Town of Bethany residents heard for the first time Thursday night details from Department of Transportation officials on their plans to build a roundabout at Suicide Corners.
There were dozens of citizens in the room. None seemed to favor the roundabout proposal, even after a stats-packed presentation by the state's leading specialist on roundabouts.
"Yeah, something needs to be done, but I don't believe spending that much money is the way to go," said resident Jeff Bloomberg. "I think there are cheaper alternatives."
DOT officials said they looked at all of the alternatives -- from rumble strips to four-way stops -- and concluded a roundabout, at a cost of $2.6 million, is the only solution that addresses all of the issues that have contributed to so many accidents at the intersection.
Where East Road and Route 20 meet, there is a hill to the west that provides less than ideal visibility while a driver looking to the east can see for up to a mile.
Ironically, nearly all the crashes involve cars and trucks coming from the east.
"People get fixated on the hill and even though they can see a mile down the road (to the east), they miss the car 100 feet away," said DOT Project Engineer Eric Thompson (inset photo).
For the study period, going back to the 1990s, there have been 36 total crashes at the intersection and three fatal accidents. There have been 18 right-angle crashes (meaning cross traffic) and 14 of those have involved westbound vehicles.
The agency has tried widening the intersection, adding more signs and adding bigger signs, but nothing, Thompson said, has really improved the intersection much.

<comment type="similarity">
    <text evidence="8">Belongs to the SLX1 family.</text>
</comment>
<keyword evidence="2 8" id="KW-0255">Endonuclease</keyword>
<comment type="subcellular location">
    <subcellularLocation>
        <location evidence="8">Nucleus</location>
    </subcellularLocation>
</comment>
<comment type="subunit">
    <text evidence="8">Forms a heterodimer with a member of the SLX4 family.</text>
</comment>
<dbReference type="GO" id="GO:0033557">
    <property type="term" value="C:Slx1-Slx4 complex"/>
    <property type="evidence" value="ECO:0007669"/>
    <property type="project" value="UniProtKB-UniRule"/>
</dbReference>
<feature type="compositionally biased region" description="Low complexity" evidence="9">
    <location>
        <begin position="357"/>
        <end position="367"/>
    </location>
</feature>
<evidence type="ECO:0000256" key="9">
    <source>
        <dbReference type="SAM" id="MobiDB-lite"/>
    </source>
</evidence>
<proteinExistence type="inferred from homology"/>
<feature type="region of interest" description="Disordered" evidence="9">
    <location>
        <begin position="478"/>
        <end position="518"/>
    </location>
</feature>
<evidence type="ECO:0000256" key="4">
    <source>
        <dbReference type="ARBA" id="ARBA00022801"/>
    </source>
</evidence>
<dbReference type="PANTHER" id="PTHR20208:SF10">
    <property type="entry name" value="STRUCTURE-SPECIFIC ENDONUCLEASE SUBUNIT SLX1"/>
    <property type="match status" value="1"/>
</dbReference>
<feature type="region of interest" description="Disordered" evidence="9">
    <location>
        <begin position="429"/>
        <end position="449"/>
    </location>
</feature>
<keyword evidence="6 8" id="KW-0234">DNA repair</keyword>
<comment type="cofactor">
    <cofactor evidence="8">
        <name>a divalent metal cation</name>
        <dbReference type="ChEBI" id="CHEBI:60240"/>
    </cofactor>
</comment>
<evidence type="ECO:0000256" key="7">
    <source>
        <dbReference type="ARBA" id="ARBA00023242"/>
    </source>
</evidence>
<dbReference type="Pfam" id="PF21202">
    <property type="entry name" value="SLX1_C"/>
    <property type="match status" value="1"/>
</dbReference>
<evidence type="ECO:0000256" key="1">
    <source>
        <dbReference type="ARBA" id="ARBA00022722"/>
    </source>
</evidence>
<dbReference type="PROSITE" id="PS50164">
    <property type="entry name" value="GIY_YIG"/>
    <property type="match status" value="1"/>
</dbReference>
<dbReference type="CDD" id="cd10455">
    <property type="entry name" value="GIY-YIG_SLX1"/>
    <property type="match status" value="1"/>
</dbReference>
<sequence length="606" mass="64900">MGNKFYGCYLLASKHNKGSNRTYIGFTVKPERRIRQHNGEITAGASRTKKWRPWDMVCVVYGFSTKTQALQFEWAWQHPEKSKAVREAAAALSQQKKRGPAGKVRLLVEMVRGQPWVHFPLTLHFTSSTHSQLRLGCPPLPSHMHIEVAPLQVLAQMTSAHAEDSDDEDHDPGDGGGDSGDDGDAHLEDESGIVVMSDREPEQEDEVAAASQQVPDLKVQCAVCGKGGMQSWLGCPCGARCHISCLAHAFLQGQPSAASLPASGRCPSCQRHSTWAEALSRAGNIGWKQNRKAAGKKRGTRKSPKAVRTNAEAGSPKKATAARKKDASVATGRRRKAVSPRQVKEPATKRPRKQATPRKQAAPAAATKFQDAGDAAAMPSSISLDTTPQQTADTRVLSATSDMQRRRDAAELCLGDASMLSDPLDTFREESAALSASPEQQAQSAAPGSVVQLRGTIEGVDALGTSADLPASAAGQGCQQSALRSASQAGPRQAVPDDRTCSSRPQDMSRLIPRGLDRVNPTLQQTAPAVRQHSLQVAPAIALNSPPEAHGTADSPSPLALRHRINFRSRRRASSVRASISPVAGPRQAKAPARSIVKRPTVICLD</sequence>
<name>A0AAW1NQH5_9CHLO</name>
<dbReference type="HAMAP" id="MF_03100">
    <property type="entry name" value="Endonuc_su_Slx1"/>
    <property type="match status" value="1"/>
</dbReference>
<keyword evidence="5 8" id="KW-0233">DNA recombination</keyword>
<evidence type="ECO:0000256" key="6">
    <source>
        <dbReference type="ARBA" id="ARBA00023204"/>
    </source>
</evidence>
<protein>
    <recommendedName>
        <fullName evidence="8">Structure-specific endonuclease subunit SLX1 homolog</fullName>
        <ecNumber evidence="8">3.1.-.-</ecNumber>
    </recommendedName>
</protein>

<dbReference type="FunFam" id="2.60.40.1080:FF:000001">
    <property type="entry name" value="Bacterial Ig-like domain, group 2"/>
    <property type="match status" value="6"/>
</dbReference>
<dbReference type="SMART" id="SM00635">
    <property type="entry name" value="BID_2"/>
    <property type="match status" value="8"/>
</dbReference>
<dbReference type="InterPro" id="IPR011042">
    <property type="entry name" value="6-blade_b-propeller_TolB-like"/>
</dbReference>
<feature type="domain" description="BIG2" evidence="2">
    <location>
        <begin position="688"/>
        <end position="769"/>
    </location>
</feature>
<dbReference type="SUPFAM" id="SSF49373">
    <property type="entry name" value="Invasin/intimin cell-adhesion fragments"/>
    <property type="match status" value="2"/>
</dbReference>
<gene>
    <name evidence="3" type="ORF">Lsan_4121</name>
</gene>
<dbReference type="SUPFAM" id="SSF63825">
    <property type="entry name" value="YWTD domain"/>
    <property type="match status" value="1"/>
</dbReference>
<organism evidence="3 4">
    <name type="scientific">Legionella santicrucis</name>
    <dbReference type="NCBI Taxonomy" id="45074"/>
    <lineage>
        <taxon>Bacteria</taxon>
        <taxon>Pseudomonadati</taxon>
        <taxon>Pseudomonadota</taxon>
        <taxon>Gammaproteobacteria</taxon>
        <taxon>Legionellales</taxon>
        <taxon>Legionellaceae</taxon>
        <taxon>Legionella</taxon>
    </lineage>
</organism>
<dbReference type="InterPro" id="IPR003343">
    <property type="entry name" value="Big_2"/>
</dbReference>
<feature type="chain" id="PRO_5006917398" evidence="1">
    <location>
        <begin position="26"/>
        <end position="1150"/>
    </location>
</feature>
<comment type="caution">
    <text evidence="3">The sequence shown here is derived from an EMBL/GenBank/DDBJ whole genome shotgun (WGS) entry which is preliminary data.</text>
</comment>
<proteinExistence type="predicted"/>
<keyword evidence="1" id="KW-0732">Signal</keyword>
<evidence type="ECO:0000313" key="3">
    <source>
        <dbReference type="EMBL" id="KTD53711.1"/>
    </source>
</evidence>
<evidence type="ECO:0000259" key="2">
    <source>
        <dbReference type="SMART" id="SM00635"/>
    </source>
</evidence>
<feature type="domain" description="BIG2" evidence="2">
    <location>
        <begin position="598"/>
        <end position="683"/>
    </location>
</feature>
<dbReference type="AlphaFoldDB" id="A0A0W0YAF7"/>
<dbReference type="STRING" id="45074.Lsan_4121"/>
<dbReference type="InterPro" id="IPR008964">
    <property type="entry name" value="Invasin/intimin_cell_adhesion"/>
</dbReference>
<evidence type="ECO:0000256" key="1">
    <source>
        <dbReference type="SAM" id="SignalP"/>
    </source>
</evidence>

There isn't much you can do about inattentive drivers other than slow them down and lessen the chances of right-angle impacts, officials said.
A roundabout does that.
Rich Schell (second photo), the state's roundabout specialist, said that on a nationwide basis, roundabouts have reduced accidents where they've been installed by nearly 40 percent. The number of injury crashes by 76 percent and the number of fatal accidents by 89 percent.
Colorado is one of the nation's leaders, with 200 roundabouts now, in installing such intersections.
Schell referred repeatedly a DOT-installed roundabout in Mendon. The intersection, like Suicide Corners, is rural and involves a heavily trafficked highway with a lot of truck traffic.
During one woman's comments, Schell again pointed to the Mendon roundabout and the woman snapped, "I'm tired of hearing about Mendon. Let's talk about here."
"Well, I like to talk about success," Schell said.
The most serious accidents at Route 20 and East Road involve either northbound cars blowing right through the intersection or making a rolling stop and then continuing.
Only a roundabout, Schell said, addresses both of those issues.
Schell played a video of at least a dozen accidents at intersections that had red light cameras installed. Repeatedly, cars didn't even slow as they approached the red light, even with tractor-trailers in their path or four or five cars crossing in front of them.
"Red light cameras do not save lives," Schell said.
There's simply no device that can be installed at an intersection that solves the problem of distracted drivers.
"Everybody has had the experience of driving through an intersection and saying, 'Damn, I just ran a red light,' " Schell said. "A roundabout demands your attention and that is what's needed at this intersection."